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Al-Shabab Militant Group Getting Lucky, Not Stronger in Somalia

FILE - Al-Shabab fighters march with their weapons during military exercises on the outskirts of Mogadishu, Somalia, Feb. 17, 2011.
FILE - Al-Shabab fighters march with their weapons during military exercises on the outskirts of Mogadishu, Somalia, Feb. 17, 2011.

Somalia’s most dangerous terror group is likely not getting any stronger despite a series of deadly attacks, including one that claimed the life of a U.S. special operations soldier earlier this month.

The assessment, by U.S. military and counterintelligence officials, runs contrary to the conclusions of some analysts and comes as al-Shabab has been flexing its military might in recent weeks, highlighting attacks on both Somali and African Union forces.

One of the most publicized of these was a brazen June 8 attack on an outpost under construction two kilometers north of the town of Sanguni, in the Lower Jubba region of Somalia.

The al-Qaida-linked militants skirmished with a force of 800 Somali and Kenyan forces accompanied by U.S. special operations soldiers, one of whom was killed by mortar fire.

US: June 8 attack was 'lucky shot'

U.S. officials are still trying to determine the size of the al-Shabab force at the time of the attack but say there is no indication of any increased capability.

“It was a lucky shot,” a U.S. military official told VOA on condition of anonymity. “I wouldn't consider this a well-executed attack.”

Another military official said, in many ways, the deadly attack was typical of al-Shabab operations.

“Historically, al-Shabab has been willing to engage large forces, often using surprise and asymmetric tactics to improve their chances for success,” said Lt. Cmdr. Desiree Frame, a spokesperson for U.S. Africa Command. “We expect to see more conflict in southern Somalia as Somali Government Forces, AMISOM, and their partners make in-roads into al-Shabab-held territory.”

Still, accounts from Somalia indicate the al-Shabab forces were not deterred by the presence of U.S. special operations forces using armored vehicles and armed drones, as the June 8 deadly mortar strike was part of a three-day long assault on the outpost that included a failed attack using a vehicle-borne bomb.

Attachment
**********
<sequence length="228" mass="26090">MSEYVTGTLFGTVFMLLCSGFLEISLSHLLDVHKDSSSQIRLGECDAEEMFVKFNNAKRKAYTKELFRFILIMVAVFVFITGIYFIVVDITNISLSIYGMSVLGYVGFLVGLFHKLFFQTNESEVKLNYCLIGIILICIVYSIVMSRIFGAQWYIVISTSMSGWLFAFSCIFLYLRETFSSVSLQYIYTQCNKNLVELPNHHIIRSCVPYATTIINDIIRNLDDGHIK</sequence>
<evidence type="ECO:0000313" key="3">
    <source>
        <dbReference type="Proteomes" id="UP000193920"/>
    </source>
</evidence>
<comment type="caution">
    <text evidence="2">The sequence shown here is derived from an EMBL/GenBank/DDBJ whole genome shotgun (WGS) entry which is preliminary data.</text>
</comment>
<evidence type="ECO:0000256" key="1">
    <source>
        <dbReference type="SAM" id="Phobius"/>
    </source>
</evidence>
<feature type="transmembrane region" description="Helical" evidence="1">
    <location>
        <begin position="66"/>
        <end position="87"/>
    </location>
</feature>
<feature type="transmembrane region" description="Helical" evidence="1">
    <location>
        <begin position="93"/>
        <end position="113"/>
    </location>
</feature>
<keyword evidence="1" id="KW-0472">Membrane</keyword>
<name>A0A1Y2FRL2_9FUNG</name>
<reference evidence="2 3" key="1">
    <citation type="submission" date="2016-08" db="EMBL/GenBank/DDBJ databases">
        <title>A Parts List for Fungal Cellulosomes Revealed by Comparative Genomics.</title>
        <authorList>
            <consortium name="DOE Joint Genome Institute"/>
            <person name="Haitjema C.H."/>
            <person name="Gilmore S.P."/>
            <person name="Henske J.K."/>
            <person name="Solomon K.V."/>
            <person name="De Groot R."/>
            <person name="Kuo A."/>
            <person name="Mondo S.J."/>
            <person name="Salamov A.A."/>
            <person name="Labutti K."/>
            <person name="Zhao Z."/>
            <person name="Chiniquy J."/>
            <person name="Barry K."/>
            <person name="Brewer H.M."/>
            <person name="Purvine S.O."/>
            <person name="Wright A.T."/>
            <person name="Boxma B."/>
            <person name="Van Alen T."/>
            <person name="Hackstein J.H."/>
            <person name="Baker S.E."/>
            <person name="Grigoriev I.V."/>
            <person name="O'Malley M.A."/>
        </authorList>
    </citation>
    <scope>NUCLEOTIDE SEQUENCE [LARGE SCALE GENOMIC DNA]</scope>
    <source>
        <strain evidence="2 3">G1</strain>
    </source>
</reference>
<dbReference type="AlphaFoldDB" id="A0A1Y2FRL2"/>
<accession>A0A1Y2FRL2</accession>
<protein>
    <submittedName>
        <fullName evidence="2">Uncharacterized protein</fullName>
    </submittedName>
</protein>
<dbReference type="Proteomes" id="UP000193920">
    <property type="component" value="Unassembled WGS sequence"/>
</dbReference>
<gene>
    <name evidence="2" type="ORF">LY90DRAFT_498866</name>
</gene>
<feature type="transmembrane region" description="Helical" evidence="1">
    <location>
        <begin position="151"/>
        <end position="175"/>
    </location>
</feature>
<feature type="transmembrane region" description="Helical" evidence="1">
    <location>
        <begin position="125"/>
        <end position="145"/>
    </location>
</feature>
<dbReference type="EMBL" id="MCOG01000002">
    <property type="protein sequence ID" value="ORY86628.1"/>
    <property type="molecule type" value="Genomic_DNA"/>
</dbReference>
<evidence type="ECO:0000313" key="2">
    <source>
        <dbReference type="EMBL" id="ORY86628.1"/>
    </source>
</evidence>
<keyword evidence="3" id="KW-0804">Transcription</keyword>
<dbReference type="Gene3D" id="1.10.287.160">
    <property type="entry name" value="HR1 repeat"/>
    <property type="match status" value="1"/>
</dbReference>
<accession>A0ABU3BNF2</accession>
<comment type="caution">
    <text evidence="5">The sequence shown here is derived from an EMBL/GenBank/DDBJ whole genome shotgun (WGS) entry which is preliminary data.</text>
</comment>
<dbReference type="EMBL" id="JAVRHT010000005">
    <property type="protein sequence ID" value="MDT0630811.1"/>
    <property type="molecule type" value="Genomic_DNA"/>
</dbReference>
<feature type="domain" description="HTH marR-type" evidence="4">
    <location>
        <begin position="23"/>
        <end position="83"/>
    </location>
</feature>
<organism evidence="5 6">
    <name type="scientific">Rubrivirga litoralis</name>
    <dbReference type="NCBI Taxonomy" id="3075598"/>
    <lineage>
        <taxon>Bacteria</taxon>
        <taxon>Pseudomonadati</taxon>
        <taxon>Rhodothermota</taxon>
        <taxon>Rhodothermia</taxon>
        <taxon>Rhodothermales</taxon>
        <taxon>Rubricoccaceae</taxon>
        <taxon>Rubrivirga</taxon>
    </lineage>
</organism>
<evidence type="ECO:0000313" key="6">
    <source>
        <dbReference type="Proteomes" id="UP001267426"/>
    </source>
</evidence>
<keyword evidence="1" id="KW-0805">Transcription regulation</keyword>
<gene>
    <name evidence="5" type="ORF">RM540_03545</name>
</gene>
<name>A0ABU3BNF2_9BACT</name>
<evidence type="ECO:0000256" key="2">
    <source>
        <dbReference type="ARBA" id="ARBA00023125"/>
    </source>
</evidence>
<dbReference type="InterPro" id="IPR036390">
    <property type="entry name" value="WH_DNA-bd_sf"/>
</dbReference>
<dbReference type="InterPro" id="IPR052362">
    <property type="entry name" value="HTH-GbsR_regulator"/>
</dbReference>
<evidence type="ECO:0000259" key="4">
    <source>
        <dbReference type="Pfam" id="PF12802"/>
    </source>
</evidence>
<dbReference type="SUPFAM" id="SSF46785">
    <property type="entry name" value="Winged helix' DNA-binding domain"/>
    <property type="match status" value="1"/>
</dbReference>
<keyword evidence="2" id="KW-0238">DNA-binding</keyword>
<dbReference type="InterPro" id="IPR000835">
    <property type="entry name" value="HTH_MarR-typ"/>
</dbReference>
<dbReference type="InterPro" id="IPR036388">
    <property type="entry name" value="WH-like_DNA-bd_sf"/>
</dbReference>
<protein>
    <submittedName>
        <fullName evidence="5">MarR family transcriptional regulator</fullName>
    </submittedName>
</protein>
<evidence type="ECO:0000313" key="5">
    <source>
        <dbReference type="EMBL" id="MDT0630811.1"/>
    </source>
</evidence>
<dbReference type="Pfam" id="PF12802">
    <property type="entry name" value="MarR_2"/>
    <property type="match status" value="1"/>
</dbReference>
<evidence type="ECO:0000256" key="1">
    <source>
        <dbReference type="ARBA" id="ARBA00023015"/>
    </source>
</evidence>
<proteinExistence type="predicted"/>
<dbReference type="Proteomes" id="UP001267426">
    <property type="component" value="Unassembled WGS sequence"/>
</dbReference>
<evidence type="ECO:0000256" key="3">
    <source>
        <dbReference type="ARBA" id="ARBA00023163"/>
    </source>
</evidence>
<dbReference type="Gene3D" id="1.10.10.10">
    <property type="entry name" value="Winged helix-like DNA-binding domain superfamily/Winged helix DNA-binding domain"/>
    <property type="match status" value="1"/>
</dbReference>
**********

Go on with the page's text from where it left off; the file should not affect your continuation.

“They know our movements,” an official with the Somali forces in Sanguni told VOA Somali. “It’s an open secret.”

Another Somali commander said al-Shabab also took advantage of the terrain, striking after recent flooding forced the Somali, Kenyan and U.S. forces to build the outpost in the open.

U.S. counterterrorism and military officials say there is no doubt the group remains the biggest threat to security in Somalia. But they have resisted attributing the increased pace of al-Shabab attacks to anything more than their annual Ramadan campaign.

“We do not assess that al-Shabab has recently increased their capabilities or their willingness to engage their enemies,” according to Africa Command’s Frame.

A senior U.S. counterterrorism official described al-Shabab’s activity as routine, noting its public statement “promote the virtue of waging jihad during Ramadan.”

Differing assessment of al-Shabab's strength

Still, some analysts warn it is wrong to downplay the strides al-Shabab has made since being kicked out of its last urban stronghold, the port city of Kismayo, in 2012.

“It’s clear that we’re not just seeing a spike in attacks related to the Ramadan campaign,” said Daveed Gartenstein-Ross, a senior analyst at the Washington-based Foundation for Defense of Democracies. “It’s clear that the organization has gotten stronger.”

And while Gartenstein-Ross thinks it is unlikely al-Shabab is strong enough to consistently challenge U.S. forces in the region, it has shown it can be potent against both Somalia and African Union forces in the area.

“They’ve been able to kill very high numbers and you didn’t see that five years ago. They’ve been able to actually overrun bases at times,” he said. “The danger is as African Union forces draw down, they may retake major urban areas. I think there’s a good chance of that.”

VOA Somali reporter Harun Maruf contributed to this report.